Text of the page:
An attentive cadre of friendly service pros will greet you as you enter. As will a convivial din, courtesy of patrons laughing, dining and table-hopping. Do all these people know each other, or is it just your imagination? You'll soon feel like one of the gang, breaking bread and plucking Niçoise olives from a plate that also holds a pat of unsalted butter in a pool of olive oil.

While you snack, peruse the mostly French wine list whose modest length and comfortable prices will encourage you to share a bottle. Now it's time to consider dinner, knowing that appetizers are eminently shareable, rich rewards are unavoidable and dessert is unassailable.

Begin with petite Penn Cove mussels. Their steaming liquid, white wine, tarragon and shallots, will clue you in — if the surroundings haven't already done the trick — that the chef takes her culinary cues from France and abides by the noble notion that simplicity is the soul of great cookery.

Proving that point are organic salad greens, a constant player as lead or supporting cast, glistening with beautifully balanced vinaigrettes. A bouquet of tatsoi, spinach and frisee sets off a seductive slab of chicken liver pâté perfumed with port. Chubby sardines pair with spicy arugula, fingerling potatoes, scarlet beets and salty capersberries. Walnut oil adds its toasty essence to a pear salad whose red-skinned fruit and blue-veined cheese are perfectly ripened.

Closed for Christmas, New Year


After today, Boat Street will be closed for the holidays, from Saturday through Jan. 2, reopening with regular hours Jan. 3.

The list of entrees is brief and changes often. It may offer an opportunity to knife into rosy beef tenderloin with a bold, briny tapenade — served at room temperature to underscore the fine flavors. Dungeness crab cakes flaunt little more than the name suggests. Hood Canal oysters baked in a cream sauce are punctuated with bacon and breadcrumbs. And if your inner vegetarian longs to take flight, there's no better vehicle than a custard-based, cheddar-stoked, marjoram-scented "Roasted Shallot Flan."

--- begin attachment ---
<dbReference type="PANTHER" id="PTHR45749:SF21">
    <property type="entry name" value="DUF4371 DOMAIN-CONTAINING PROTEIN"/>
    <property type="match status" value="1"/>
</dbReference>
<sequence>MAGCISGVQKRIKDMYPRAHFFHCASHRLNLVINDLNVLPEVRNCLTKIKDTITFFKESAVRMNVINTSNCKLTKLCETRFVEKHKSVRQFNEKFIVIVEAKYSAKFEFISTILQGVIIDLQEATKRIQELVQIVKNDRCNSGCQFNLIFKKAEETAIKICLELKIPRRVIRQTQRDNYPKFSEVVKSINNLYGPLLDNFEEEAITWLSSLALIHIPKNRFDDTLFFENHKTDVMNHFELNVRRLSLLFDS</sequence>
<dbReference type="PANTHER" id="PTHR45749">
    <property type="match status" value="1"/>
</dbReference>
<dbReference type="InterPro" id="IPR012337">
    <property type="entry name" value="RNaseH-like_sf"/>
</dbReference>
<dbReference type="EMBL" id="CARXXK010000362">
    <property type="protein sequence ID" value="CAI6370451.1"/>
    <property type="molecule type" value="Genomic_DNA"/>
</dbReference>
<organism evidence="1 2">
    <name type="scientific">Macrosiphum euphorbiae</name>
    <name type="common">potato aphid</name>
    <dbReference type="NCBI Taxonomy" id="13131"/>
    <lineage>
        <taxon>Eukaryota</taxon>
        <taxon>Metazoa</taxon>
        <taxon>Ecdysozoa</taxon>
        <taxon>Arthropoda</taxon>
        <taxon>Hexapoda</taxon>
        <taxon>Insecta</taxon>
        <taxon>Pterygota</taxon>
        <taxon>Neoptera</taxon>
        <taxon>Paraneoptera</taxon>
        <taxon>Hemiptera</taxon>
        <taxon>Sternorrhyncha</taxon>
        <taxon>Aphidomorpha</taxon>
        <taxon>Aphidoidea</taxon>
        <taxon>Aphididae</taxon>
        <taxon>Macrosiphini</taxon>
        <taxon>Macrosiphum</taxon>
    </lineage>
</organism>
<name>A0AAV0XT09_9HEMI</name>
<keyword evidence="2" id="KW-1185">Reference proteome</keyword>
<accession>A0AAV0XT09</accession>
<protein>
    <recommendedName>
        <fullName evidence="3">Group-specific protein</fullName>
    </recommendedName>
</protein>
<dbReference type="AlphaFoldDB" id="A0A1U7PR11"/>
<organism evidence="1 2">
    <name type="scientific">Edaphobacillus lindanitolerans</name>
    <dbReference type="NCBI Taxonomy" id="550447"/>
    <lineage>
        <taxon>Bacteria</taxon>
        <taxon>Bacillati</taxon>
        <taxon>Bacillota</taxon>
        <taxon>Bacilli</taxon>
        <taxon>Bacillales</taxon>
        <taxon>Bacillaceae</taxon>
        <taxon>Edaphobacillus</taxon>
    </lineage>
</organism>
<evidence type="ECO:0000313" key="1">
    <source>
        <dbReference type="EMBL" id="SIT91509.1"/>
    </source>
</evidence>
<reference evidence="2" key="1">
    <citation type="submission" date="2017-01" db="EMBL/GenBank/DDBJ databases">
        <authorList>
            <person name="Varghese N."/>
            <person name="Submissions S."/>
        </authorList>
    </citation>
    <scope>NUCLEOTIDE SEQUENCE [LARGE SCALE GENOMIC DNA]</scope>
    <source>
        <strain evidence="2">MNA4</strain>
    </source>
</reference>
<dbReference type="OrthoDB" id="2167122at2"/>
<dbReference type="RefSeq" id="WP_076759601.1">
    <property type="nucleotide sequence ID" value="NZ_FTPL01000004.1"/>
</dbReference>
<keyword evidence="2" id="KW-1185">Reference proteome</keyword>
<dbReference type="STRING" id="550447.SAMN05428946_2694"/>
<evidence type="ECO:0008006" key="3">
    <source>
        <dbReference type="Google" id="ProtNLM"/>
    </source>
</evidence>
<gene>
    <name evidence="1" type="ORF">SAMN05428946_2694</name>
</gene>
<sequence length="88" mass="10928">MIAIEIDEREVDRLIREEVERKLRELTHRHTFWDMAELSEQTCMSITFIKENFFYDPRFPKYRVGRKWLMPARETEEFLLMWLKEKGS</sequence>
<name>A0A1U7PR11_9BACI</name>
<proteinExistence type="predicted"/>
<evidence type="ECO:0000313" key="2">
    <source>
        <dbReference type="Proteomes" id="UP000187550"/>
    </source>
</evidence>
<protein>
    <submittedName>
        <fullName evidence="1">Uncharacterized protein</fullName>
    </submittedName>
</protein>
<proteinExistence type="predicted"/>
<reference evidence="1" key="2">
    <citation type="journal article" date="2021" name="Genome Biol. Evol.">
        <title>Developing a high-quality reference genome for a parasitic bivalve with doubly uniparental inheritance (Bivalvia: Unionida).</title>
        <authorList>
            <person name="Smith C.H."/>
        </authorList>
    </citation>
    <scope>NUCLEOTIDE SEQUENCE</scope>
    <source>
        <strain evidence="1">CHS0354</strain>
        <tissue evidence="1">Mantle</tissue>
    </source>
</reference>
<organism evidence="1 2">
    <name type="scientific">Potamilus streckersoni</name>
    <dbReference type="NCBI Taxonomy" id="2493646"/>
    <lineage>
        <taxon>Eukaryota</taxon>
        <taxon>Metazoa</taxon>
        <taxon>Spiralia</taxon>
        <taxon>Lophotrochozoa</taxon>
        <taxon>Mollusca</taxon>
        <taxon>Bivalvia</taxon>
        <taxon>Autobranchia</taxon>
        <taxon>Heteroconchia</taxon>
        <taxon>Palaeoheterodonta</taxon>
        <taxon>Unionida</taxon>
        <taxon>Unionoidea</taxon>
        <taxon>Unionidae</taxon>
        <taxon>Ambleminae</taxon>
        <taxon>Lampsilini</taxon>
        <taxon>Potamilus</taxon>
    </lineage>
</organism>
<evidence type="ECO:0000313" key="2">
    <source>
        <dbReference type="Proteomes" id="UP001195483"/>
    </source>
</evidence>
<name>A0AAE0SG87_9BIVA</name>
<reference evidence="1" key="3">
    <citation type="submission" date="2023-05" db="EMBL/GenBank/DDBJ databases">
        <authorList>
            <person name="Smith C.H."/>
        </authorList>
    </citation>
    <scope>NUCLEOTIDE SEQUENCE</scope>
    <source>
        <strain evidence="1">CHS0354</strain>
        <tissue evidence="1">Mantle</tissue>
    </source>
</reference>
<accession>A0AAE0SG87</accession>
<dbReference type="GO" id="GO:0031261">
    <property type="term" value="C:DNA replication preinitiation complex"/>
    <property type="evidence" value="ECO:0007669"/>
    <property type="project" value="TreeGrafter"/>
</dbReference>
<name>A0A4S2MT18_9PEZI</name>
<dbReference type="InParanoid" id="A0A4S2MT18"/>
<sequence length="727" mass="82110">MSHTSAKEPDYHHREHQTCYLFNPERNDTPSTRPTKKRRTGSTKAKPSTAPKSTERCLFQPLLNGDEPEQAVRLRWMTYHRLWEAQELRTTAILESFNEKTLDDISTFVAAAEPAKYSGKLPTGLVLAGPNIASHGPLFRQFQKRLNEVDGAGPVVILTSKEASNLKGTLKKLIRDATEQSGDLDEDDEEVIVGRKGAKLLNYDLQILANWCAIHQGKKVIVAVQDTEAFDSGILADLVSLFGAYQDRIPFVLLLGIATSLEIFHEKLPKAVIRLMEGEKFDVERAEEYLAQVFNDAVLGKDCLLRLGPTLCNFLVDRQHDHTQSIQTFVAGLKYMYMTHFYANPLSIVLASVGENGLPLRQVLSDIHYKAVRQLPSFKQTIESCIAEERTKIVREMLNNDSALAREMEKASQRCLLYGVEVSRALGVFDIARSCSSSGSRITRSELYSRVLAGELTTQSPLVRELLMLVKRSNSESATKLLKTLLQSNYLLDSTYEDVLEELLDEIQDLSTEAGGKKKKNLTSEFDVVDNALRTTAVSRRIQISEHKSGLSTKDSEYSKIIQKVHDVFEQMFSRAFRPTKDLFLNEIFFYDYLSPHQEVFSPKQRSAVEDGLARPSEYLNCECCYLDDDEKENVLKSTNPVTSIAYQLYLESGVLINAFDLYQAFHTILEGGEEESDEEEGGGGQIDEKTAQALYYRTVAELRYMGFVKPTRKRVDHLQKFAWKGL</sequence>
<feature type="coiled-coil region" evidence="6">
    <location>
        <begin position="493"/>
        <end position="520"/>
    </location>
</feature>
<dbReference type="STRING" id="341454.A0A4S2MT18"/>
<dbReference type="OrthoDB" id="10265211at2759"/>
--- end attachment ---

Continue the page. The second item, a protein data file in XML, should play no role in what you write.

Consider yourself fortunate to end your meal with a dark chocolate pot de crème, or a luxurious triple crème cheese.

For all of this you can thank Renee Erickson and her business-partner, Susan Kaplan. Fate has thrown them together once (at the original Boat Street Café near the University Bridge), twice (as co-owners of the Boat Street Kitchen, a catering and box-lunch business on Eastlake) and finally landed them in this special place where they've created something new. Reflective of the old, it's a joy to behold.

Nancy Leson: 206-464-8838 or taste@seattletimes.com. More reviews at www.seattletimes.com/restaurants

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Sample menu

Chicken Liver Pâté $10.95

Herb-crusted Roast Pork Sandwich $8.75

Sardine Plate $9.50

Oysters Gratin $16.95

Beef in Black Olive Marinade $22

Berry Cobbler $6.50